January 8, 2021
What Georgia—and the Riot at the Capitol—Mean for Health Policy
This week, unbelievably considering the results in Georgia, the only thing that anyone will be talking about is the travesty that unfolded at the Capitol. American citizens stormed the seat of self-government in an attempt to block Congress from carrying out its constitutionally prescribed duty to certify the results of what Trump’s own Department of Homeland Security has called the most secure election in U.S. history. But while the disgrace we witnessed at the Capitol is by far the most historically significant event of the week, the Democratic sweep of the Georgia Senate runoffs will reverberate much more powerfully on the policy landscape during the 117th Congress. Let’s consider what the results from Georgia mean for health policy.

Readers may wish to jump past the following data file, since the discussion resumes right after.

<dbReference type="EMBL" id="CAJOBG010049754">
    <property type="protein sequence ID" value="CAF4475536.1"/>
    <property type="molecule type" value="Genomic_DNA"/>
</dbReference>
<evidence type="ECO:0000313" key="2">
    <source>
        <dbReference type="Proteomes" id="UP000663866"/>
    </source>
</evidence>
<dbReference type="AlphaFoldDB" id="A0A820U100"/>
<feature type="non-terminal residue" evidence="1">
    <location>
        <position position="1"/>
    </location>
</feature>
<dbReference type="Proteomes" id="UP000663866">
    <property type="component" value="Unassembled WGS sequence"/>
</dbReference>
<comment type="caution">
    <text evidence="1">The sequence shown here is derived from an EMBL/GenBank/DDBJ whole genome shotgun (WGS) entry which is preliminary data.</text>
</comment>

It’s easy to overstate the impact of a 50/50 Democratic Senate majority. Even if one assumes that Senate Democrats do away with the filibuster—at least in its current form—moving major pieces of legislation, health-related or otherwise, will likely require at least some bipartisan support. Drafting legislation that can pass the more progressive House while passing muster for Senators as different as Bernie Sanders and Joe Manchin will be a herculean task for Senate and House leadership. And if by chance the filibuster remains in place, using the budget reconciliation process would be exponentially more difficult and constraining.